This is not your grandfather's bread line. The first ever Unemployment Olympics was held yesterday afternoon in Tompkins Square Park. Organizer Nick Goddard, who's been unemployed from computer programming since February, said his goal was simply to cheer up his fellow layabouts and give them shot at the gold with gift certificates from local businesses. And because the press photographers and reporters often outnumbered the participants, we're guessing the local merchants were delighted with the exposure.

Some 20 contestants took part in events such as Pin The Blame On The Boss, Office Phone Skee-Ball, Office Phone Pinata, and the "You're Fired!" race to the cardboard Unemployment Office. Phone Skee-Ball, where an old office phone was tossed across the park for points, drew much fanfare and even had students from P.S. 34 cheering participants on. Phone Pinata, which involved hitting a pinata with an office phone, only took two strikes to burst. Unfortunately, the much anticipated Fax Toss, which reminded everyone of the infamous scene in Office Space, was canceled at the last moment due to Parks Department concerns over tossing large office equipment around.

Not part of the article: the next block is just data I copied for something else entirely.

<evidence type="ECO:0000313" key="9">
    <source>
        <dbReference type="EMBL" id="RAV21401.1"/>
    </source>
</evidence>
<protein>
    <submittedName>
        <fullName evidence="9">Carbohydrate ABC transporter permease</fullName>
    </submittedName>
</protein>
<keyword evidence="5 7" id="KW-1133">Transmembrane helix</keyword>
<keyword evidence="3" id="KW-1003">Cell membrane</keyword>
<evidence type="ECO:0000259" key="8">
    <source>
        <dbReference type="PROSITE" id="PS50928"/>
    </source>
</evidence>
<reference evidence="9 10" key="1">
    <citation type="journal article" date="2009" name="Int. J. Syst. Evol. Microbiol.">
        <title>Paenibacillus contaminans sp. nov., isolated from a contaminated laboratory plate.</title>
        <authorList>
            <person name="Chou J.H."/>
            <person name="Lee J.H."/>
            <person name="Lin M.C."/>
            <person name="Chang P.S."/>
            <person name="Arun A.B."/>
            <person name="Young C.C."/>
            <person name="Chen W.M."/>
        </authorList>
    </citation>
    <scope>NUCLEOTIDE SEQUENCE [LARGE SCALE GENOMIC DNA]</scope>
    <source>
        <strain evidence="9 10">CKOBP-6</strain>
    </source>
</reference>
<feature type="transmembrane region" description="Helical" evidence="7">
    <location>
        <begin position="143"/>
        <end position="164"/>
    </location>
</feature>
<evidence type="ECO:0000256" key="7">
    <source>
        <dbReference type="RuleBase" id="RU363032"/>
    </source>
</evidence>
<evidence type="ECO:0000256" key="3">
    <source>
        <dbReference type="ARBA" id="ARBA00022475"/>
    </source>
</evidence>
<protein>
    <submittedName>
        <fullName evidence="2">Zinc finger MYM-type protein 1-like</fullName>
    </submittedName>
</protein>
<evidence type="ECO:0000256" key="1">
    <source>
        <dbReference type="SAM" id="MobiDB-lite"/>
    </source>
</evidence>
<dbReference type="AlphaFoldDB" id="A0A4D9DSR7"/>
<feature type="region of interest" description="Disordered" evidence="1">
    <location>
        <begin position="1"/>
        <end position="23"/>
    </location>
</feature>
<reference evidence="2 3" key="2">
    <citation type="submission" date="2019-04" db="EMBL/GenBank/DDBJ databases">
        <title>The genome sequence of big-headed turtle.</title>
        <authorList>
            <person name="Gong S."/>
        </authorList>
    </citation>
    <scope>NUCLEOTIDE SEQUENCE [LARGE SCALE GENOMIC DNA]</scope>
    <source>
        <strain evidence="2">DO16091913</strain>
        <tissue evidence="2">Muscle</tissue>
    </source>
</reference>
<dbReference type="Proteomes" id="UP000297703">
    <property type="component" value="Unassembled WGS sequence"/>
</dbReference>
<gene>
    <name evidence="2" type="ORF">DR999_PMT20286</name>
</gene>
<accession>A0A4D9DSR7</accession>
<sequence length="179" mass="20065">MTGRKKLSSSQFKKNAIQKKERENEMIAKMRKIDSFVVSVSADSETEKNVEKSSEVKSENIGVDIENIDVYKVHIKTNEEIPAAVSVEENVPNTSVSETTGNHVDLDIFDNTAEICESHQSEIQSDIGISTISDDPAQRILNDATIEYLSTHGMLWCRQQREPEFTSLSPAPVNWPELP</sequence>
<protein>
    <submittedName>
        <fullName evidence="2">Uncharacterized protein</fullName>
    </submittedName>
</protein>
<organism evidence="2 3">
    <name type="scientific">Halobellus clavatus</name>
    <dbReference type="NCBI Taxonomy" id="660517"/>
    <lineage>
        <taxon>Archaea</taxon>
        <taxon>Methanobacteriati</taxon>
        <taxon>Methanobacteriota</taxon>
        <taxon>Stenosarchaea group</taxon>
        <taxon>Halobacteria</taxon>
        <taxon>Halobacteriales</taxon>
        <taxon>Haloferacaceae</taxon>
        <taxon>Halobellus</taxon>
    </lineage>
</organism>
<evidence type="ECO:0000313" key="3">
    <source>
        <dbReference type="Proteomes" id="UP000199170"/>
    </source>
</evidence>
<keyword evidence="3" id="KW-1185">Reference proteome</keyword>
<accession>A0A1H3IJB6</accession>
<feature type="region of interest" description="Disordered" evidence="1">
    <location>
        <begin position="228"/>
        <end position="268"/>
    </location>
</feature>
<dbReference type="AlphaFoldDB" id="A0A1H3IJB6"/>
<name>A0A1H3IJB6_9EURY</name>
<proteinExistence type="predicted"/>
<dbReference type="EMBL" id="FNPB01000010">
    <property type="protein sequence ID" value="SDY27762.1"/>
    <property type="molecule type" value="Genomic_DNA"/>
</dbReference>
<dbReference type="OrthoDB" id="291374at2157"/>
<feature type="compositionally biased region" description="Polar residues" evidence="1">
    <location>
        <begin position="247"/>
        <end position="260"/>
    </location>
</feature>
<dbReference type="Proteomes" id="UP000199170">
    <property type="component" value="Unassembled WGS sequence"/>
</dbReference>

Ilustrating just how hard the New York economy has been hit, contestants came from a diverse group of industries, including law, marketing, entertainment, retail, tutoring, and textiles. Jing Zhang, an unemployed opera singer, serenaded the park throughout the Olympics. She is going to every audition she can find, and remains hopeful!

Other contestants maintained an upbeat mood, despite the bleak job market, and many said they're making the most of the free time they’ve been granted. Sara, a former paralegal at a LGBT not-for-profit, is exploring her new neighborhood of Crown Heights. And Jesse Fallick, formerly a project manager at a retail chain who trades stock options for income, thought of his unemployment as a time to pursue new interests and possibly a new career: He’s organizing a Laid Off Camp in NYC this May, so you can look forward to more ironic Gen Y coping mechanisms in the months to come!